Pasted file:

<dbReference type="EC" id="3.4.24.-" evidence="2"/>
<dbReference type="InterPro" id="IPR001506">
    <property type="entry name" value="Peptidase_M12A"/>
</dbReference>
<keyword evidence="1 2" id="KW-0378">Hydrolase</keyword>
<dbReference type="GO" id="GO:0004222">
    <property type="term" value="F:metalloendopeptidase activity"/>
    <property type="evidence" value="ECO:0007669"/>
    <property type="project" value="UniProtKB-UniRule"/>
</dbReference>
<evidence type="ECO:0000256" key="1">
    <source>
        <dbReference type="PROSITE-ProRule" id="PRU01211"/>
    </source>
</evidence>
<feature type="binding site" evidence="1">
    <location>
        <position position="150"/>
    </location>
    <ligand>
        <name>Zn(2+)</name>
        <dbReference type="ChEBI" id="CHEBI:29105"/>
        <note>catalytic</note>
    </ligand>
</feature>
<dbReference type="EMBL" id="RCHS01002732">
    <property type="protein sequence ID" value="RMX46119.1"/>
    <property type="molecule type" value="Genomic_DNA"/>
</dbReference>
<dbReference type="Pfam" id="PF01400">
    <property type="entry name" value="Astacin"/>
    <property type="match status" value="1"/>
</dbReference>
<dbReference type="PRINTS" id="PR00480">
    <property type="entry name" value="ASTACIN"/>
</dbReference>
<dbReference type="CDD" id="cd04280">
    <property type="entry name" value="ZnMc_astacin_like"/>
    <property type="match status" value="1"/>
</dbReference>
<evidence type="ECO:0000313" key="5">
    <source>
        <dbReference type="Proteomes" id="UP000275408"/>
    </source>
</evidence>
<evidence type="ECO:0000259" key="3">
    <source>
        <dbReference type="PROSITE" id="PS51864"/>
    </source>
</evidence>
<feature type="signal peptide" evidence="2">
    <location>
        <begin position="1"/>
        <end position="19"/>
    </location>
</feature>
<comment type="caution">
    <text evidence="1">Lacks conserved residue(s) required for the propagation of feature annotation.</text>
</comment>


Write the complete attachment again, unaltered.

<dbReference type="EC" id="3.4.24.-" evidence="2"/>
<dbReference type="InterPro" id="IPR001506">
    <property type="entry name" value="Peptidase_M12A"/>
</dbReference>
<keyword evidence="1 2" id="KW-0378">Hydrolase</keyword>
<dbReference type="GO" id="GO:0004222">
    <property type="term" value="F:metalloendopeptidase activity"/>
    <property type="evidence" value="ECO:0007669"/>
    <property type="project" value="UniProtKB-UniRule"/>
</dbReference>
<evidence type="ECO:0000256" key="1">
    <source>
        <dbReference type="PROSITE-ProRule" id="PRU01211"/>
    </source>
</evidence>
<feature type="binding site" evidence="1">
    <location>
        <position position="150"/>
    </location>
    <ligand>
        <name>Zn(2+)</name>
        <dbReference type="ChEBI" id="CHEBI:29105"/>
        <note>catalytic</note>
    </ligand>
</feature>
<dbReference type="EMBL" id="RCHS01002732">
    <property type="protein sequence ID" value="RMX46119.1"/>
    <property type="molecule type" value="Genomic_DNA"/>
</dbReference>
<dbReference type="Pfam" id="PF01400">
    <property type="entry name" value="Astacin"/>
    <property type="match status" value="1"/>
</dbReference>
<dbReference type="PRINTS" id="PR00480">
    <property type="entry name" value="ASTACIN"/>
</dbReference>
<dbReference type="CDD" id="cd04280">
    <property type="entry name" value="ZnMc_astacin_like"/>
    <property type="match status" value="1"/>
</dbReference>
<evidence type="ECO:0000313" key="5">
    <source>
        <dbReference type="Proteomes" id="UP000275408"/>
    </source>
</evidence>
<evidence type="ECO:0000259" key="3">
    <source>
        <dbReference type="PROSITE" id="PS51864"/>
    </source>
</evidence>
<feature type="signal peptide" evidence="2">
    <location>
        <begin position="1"/>
        <end position="19"/>
    </location>
</feature>
<comment type="caution">
    <text evidence="1">Lacks conserved residue(s) required for the propagation of feature annotation.</text>
</comment>